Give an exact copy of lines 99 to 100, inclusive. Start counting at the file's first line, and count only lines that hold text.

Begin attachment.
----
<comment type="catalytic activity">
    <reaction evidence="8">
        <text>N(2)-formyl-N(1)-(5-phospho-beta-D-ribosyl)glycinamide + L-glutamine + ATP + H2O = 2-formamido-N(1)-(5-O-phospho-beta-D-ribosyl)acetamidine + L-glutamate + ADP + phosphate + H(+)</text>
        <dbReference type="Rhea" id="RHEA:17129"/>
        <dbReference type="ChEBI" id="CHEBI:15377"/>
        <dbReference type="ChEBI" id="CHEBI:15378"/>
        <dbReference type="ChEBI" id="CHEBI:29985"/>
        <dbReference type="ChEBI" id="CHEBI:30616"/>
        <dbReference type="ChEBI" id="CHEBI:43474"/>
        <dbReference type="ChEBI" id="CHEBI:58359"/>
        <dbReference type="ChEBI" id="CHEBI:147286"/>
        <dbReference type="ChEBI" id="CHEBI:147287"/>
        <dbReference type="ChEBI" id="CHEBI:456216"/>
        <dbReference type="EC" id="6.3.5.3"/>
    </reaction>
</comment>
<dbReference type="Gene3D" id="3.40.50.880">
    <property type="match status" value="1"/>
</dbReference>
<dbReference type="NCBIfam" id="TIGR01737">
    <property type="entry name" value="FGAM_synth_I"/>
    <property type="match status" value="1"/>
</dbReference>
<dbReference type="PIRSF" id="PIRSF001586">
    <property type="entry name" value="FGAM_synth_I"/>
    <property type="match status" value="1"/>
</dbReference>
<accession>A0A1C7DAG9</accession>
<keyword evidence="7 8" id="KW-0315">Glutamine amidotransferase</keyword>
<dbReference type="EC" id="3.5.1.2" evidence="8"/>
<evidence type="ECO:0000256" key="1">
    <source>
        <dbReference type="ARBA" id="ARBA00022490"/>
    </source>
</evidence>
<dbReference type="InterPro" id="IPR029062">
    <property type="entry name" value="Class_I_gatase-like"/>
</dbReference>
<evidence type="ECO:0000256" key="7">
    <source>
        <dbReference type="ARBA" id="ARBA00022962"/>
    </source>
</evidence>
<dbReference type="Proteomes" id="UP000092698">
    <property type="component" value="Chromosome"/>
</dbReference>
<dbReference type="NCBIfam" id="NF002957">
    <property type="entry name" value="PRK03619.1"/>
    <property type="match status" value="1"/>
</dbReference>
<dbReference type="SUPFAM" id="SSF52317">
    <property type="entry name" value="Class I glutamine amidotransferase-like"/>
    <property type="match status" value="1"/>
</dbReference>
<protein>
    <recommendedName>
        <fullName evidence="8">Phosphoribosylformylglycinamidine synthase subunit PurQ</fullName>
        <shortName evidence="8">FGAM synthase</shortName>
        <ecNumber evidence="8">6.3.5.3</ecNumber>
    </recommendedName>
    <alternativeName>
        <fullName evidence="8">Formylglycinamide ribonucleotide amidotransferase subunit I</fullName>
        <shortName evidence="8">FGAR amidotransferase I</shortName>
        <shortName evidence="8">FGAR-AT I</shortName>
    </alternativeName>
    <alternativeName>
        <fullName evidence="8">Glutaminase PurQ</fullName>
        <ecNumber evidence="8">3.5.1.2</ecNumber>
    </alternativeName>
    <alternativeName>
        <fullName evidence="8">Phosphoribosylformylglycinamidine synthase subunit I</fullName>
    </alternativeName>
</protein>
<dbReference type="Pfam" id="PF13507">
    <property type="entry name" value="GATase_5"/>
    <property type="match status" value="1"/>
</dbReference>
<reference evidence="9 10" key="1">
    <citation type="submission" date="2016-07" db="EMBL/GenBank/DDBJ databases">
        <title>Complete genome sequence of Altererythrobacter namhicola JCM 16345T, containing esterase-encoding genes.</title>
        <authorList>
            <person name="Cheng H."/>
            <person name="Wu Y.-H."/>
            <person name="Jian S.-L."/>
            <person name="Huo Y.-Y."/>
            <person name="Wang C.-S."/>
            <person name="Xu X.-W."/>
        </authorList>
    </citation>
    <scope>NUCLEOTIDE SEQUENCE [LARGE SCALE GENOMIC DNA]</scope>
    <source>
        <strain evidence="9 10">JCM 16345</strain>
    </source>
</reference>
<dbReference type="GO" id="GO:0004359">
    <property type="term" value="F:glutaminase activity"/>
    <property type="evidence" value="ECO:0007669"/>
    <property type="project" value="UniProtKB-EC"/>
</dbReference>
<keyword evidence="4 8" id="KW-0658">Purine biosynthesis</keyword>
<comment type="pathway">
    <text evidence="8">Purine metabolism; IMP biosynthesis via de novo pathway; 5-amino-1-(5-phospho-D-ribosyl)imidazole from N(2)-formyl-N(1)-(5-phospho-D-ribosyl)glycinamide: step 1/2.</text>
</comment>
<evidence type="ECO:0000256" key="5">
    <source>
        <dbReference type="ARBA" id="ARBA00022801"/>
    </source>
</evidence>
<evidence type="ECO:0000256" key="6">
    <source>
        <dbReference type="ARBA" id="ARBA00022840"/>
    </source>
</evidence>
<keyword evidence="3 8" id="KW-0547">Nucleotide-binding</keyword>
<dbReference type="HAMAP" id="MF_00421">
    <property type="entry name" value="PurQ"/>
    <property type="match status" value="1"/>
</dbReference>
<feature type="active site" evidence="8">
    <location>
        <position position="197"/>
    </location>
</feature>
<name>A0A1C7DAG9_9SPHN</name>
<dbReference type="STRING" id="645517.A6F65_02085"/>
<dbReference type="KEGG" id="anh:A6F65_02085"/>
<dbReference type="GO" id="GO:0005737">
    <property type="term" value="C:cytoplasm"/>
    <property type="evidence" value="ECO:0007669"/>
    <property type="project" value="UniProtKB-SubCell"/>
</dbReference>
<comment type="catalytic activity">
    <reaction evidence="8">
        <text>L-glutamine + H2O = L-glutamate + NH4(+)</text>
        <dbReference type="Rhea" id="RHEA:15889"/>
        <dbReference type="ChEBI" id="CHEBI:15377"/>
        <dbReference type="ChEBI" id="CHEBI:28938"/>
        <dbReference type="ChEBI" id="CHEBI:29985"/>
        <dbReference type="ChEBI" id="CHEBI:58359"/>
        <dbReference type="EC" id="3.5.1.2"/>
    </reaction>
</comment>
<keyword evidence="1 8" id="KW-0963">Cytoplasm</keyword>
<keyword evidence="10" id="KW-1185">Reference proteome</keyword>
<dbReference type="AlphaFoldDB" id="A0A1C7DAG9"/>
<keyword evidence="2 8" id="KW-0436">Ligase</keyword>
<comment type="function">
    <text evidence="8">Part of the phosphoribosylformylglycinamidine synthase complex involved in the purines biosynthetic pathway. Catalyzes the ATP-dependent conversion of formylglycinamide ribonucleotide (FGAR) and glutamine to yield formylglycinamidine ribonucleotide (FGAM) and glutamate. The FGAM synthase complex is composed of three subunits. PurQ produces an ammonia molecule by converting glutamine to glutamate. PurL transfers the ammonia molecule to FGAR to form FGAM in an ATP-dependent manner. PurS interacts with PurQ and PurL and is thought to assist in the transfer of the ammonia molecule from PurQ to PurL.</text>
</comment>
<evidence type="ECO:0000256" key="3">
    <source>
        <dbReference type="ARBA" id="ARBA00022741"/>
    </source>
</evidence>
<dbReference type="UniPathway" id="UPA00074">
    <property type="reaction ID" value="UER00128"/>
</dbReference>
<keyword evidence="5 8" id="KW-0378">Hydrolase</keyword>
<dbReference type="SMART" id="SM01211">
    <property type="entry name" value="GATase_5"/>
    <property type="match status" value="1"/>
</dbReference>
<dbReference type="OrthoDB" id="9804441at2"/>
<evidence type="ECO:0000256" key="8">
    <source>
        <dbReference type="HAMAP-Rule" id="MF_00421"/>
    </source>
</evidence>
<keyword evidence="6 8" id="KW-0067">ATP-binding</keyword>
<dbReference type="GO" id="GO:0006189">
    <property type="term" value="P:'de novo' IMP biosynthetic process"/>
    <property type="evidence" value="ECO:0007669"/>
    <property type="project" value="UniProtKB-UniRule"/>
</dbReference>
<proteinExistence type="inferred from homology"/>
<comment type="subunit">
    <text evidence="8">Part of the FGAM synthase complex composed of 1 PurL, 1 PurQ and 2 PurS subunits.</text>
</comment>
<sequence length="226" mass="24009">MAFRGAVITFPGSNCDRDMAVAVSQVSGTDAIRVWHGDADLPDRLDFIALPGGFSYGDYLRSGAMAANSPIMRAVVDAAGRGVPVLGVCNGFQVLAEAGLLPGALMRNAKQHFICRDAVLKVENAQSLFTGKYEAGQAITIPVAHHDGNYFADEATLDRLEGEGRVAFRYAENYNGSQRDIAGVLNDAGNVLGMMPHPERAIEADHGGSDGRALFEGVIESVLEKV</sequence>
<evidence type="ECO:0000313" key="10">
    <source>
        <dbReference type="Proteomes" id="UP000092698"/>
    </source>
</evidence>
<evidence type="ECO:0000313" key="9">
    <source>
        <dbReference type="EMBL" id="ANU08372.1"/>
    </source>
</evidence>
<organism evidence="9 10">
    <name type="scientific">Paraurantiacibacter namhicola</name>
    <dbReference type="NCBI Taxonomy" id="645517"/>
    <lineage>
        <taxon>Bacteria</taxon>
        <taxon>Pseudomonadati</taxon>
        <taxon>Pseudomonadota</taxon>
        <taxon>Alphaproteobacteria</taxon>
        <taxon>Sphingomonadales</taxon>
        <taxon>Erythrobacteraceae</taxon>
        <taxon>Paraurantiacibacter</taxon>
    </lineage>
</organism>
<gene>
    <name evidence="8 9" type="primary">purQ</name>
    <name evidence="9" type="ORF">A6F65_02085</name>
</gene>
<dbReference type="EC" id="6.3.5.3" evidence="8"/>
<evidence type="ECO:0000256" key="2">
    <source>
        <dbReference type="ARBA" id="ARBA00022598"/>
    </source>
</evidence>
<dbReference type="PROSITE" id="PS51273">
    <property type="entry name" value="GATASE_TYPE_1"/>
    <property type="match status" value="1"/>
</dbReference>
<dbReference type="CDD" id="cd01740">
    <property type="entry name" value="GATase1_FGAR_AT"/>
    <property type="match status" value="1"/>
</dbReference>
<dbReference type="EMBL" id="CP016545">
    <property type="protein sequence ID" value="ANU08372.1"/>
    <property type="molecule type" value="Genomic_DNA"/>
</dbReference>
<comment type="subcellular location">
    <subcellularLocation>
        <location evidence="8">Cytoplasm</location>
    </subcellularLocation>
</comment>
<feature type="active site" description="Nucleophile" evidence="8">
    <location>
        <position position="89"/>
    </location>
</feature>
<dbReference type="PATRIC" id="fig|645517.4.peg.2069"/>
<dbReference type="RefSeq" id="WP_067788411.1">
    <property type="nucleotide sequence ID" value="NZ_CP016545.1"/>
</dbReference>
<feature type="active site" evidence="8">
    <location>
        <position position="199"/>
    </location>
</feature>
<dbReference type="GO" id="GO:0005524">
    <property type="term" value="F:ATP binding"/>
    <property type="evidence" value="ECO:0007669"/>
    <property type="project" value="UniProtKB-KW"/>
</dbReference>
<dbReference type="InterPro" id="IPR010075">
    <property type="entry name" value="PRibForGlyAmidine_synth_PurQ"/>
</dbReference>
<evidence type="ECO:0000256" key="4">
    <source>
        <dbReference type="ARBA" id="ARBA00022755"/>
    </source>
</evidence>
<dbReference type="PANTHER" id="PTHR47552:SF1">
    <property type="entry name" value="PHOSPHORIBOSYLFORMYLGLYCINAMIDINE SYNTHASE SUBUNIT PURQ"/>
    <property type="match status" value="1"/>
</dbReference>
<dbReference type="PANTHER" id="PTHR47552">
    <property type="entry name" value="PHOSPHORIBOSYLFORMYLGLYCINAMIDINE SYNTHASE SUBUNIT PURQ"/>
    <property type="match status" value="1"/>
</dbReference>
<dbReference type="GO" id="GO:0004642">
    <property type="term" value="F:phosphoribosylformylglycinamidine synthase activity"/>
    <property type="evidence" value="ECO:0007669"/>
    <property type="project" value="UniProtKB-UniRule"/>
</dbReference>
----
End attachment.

</dbReference>
<keyword evidence="4 8" id="KW-0658">Purine biosynthesis</keyword>